Several years ago I had the best job! I loved the company. I loved the folks I worked with. I loved what I was doing. I was planning on spending the rest of my career at this place.
Then, for business reasons, this company decided to move it’s headquarter to another city. I was invited to move with the company but we had just bought a house near my aging parents and had roots in the community.
The company was very good to me. They gave me a big bonus to stick around while they closed our office and a very generous severance. But here I was with a new house (and mortgage), growing our family, taking care of our parents – and no job prospect…
It was a scary time. I was having nightmares that I wouldn’t be able to find a job before the severance money ran out and loose our house and be living on the streets with our young family. OK – that may be exaggerating but these are things that go through your mind when you need to pay a mortgage and provide for your family.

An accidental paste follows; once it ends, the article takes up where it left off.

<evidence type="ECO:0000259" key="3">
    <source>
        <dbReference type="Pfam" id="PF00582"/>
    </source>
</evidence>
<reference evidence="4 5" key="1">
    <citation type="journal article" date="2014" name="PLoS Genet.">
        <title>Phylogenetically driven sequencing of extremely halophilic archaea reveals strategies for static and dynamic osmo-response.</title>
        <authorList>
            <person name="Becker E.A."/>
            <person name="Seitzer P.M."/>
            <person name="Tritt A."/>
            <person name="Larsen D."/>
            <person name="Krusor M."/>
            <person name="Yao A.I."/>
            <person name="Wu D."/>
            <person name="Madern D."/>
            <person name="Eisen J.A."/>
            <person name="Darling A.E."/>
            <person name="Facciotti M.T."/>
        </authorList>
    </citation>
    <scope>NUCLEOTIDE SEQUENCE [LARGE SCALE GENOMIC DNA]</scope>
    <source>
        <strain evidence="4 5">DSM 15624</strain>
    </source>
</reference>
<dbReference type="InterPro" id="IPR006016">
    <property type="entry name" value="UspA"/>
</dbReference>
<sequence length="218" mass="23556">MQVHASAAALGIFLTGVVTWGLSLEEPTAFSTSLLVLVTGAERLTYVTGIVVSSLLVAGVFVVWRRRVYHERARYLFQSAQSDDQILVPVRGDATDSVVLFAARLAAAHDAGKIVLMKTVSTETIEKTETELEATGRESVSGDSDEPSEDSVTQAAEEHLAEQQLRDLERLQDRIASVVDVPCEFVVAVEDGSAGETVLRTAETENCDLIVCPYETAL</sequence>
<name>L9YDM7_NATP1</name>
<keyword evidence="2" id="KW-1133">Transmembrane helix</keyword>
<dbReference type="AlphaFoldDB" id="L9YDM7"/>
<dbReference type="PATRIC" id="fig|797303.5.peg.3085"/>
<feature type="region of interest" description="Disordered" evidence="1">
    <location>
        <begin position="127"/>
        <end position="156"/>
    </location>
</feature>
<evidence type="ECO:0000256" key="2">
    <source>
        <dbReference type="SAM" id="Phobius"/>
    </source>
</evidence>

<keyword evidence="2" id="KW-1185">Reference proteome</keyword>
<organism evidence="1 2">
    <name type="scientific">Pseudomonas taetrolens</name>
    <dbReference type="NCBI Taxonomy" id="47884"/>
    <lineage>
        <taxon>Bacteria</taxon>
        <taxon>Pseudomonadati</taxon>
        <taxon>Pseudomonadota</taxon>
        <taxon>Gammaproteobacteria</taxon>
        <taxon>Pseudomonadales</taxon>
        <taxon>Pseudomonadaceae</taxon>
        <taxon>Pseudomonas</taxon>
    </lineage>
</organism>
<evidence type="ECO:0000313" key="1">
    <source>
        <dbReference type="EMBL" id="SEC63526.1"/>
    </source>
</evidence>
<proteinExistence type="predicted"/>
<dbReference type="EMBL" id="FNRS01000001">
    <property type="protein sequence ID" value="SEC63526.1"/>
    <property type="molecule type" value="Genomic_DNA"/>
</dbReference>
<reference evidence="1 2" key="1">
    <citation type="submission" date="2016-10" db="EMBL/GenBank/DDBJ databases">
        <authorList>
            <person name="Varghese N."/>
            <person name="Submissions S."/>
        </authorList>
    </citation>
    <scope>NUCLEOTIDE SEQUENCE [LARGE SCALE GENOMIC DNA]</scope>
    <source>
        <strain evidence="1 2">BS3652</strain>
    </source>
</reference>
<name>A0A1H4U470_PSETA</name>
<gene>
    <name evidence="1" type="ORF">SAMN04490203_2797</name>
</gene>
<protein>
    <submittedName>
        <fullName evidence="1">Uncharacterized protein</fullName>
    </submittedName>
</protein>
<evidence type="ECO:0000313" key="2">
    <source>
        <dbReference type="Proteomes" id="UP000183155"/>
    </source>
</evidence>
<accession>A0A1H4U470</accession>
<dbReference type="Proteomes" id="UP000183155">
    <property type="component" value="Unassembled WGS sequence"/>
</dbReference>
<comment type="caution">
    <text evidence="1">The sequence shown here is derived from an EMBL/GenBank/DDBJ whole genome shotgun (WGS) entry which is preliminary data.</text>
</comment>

I decided then that I never wanted to be in that situation again. I never wanted to put my family and the people that I was responsible for in that kind of jeopardy. This is what inspired me to get to know everyone in our user experience community. I wanted to know everyone and their companies and I wanted them to know me. I wanted to know who loved their company, their coworkers, and their job – because that is where I wanted to work. I wanted them to know me, too, so if my resume came across their desk they would say “oh yeah, I know Sean – he was at the last meeting – seems like a decent guy. Let’s bring him in for an interview.”
Now I am known as the guy in town who knows everyone and the guy you should know. And though I’ve changed jobs a few times since those earlier years, it has been pretty easy for me because I know most of the folks in our user experience community and they know me.